Antigens linked to dendritic cells in allergen-specific immunotherapy for asthma boost tryptophan metabolism and change the Th17/Treg balance in the airways. Tryptophan metabolism has long been thought to play a role in the pathogenesis of allergic illnesses such as asthma. The purpose of this investigation was to examine if tryptophan metabolites are responsible for the changes in Th17/Treg balance as well as the reduction in airway hyperreactivity and inflammation found during allergen-specific immunotherapy in an asthma model.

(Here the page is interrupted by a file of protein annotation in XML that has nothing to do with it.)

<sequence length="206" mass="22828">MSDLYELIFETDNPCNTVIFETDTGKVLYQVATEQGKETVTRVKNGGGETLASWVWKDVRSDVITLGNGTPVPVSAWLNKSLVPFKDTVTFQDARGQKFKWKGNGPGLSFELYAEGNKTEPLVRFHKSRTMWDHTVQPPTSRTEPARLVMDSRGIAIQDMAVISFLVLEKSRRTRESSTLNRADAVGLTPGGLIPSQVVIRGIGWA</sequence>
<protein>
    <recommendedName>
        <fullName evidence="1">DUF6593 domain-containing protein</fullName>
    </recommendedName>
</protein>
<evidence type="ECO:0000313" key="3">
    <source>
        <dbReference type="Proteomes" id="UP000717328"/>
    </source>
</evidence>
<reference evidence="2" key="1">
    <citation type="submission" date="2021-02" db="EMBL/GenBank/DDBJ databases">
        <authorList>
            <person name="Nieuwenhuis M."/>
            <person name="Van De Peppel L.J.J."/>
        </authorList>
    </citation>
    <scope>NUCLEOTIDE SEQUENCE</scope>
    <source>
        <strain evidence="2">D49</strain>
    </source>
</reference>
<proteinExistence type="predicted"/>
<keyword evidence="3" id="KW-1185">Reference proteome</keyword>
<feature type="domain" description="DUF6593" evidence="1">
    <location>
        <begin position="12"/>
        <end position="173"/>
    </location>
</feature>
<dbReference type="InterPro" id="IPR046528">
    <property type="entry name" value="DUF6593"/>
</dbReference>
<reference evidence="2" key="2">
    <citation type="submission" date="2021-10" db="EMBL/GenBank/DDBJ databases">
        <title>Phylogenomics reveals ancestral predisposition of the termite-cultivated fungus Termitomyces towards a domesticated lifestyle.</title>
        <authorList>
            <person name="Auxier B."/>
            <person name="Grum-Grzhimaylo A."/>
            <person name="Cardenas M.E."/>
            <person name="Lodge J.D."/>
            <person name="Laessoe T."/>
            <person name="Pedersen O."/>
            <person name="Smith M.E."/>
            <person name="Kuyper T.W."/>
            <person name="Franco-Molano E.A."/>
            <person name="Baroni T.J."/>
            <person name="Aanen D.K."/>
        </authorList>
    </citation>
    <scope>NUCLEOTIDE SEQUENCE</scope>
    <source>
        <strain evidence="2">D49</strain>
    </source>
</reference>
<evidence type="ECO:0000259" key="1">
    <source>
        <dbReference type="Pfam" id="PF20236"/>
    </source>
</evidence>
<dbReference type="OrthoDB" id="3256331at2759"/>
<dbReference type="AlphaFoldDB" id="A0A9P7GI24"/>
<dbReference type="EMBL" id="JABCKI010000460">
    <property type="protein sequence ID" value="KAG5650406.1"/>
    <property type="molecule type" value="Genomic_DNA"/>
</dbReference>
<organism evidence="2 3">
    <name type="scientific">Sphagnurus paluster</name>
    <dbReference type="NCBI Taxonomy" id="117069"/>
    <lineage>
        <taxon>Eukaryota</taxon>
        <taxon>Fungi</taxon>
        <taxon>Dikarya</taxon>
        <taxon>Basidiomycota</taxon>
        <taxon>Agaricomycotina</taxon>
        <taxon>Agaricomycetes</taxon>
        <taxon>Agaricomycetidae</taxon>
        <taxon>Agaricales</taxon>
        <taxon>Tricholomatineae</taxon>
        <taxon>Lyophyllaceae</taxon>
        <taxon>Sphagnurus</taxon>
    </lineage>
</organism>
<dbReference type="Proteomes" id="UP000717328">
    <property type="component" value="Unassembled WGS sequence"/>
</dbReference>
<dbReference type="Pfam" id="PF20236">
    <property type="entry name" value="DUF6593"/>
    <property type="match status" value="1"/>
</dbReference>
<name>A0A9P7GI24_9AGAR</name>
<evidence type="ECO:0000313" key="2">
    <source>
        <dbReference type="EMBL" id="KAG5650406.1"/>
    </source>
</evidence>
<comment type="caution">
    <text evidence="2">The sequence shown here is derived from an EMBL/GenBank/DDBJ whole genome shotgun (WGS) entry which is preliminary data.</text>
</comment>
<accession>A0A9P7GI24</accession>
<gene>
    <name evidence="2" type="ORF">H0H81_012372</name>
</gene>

To create an asthma model, mice were given intraperitoneal injections of ovalbumin, followed by allergen-specific immunotherapy at high doses to promote immunological tolerance. To determine whether the animal model was successful, airway hyperreactivity and serum ovalbumin-specific immunoglobulin E levels were examined. The researchers then looked at how tryptophan metabolism inhibition and the addition of tryptophan metabolites affected allergen-specific immunotherapy-induced changes in the Th17/Treg balance as well as reduction in airway inflammation and inflammatory cytokines. The production of tryptophan metabolites was partly responsible for the rise in Tregs, decrease in airway inflammation, and decrease in inflammatory cytokines caused by allergen-specific immunotherapy. An increase in tryptophan metabolites is one of the ways through which allergen-specific immunotherapy produces immunological tolerance in the context of asthma.